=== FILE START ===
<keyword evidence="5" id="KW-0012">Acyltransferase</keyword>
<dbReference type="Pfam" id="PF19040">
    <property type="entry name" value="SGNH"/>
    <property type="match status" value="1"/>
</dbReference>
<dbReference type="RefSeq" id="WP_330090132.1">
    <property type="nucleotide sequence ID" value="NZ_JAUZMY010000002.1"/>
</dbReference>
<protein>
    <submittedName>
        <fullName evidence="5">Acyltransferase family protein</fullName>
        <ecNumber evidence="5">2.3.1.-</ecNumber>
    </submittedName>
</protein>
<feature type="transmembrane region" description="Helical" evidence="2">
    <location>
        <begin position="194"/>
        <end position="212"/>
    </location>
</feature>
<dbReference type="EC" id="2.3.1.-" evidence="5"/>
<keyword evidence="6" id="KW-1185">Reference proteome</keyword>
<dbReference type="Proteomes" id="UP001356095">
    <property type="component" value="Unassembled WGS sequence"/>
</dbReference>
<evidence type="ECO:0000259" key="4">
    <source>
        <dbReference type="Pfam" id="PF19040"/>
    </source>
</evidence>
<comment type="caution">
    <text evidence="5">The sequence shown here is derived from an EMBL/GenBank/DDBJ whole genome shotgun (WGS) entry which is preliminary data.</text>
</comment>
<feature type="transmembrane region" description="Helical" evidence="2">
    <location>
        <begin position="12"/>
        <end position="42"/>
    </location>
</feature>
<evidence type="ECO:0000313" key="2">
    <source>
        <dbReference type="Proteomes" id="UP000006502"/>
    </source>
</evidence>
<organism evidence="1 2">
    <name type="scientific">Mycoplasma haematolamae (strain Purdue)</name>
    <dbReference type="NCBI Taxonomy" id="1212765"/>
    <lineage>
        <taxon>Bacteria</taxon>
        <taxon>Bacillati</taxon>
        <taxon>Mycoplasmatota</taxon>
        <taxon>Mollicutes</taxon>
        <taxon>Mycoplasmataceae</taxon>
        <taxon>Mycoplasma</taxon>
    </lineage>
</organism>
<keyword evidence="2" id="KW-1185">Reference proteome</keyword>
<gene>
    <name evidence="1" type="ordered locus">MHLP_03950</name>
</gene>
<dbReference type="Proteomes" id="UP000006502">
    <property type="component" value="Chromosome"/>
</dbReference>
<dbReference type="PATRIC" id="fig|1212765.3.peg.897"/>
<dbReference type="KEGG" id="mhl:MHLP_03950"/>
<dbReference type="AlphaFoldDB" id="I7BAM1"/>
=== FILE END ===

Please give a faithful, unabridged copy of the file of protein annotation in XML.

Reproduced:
<keyword evidence="5" id="KW-0012">Acyltransferase</keyword>
<dbReference type="Pfam" id="PF19040">
    <property type="entry name" value="SGNH"/>
    <property type="match status" value="1"/>
</dbReference>
<dbReference type="RefSeq" id="WP_330090132.1">
    <property type="nucleotide sequence ID" value="NZ_JAUZMY010000002.1"/>
</dbReference>
<protein>
    <submittedName>
        <fullName evidence="5">Acyltransferase family protein</fullName>
        <ecNumber evidence="5">2.3.1.-</ecNumber>
    </submittedName>
</protein>
<feature type="transmembrane region" description="Helical" evidence="2">
    <location>
        <begin position="194"/>
        <end position="212"/>
    </location>
</feature>
<dbReference type="EC" id="2.3.1.-" evidence="5"/>
<keyword evidence="6" id="KW-1185">Reference proteome</keyword>
<dbReference type="Proteomes" id="UP001356095">
    <property type="component" value="Unassembled WGS sequence"/>
</dbReference>
<evidence type="ECO:0000259" key="4">
    <source>
        <dbReference type="Pfam" id="PF19040"/>
    </source>
</evidence>
<comment type="caution">
    <text evidence="5">The sequence shown here is derived from an EMBL/GenBank/DDBJ whole genome shotgun (WGS) entry which is preliminary data.</text>
</comment>
<feature type="transmembrane region" description="Helical" evidence="2">
    <location>
        <begin position="12"/>
        <end position="42"/>
    </location>
</feature>
<evidence type="ECO:0000313" key="2">
    <source>
        <dbReference type="Proteomes" id="UP000006502"/>
    </source>
</evidence>
<organism evidence="1 2">
    <name type="scientific">Mycoplasma haematolamae (strain Purdue)</name>
    <dbReference type="NCBI Taxonomy" id="1212765"/>
    <lineage>
        <taxon>Bacteria</taxon>
        <taxon>Bacillati</taxon>
        <taxon>Mycoplasmatota</taxon>
        <taxon>Mollicutes</taxon>
        <taxon>Mycoplasmataceae</taxon>
        <taxon>Mycoplasma</taxon>
    </lineage>
</organism>
<keyword evidence="2" id="KW-1185">Reference proteome</keyword>
<gene>
    <name evidence="1" type="ordered locus">MHLP_03950</name>
</gene>
<dbReference type="Proteomes" id="UP000006502">
    <property type="component" value="Chromosome"/>
</dbReference>
<dbReference type="PATRIC" id="fig|1212765.3.peg.897"/>
<dbReference type="KEGG" id="mhl:MHLP_03950"/>
<dbReference type="AlphaFoldDB" id="I7BAM1"/>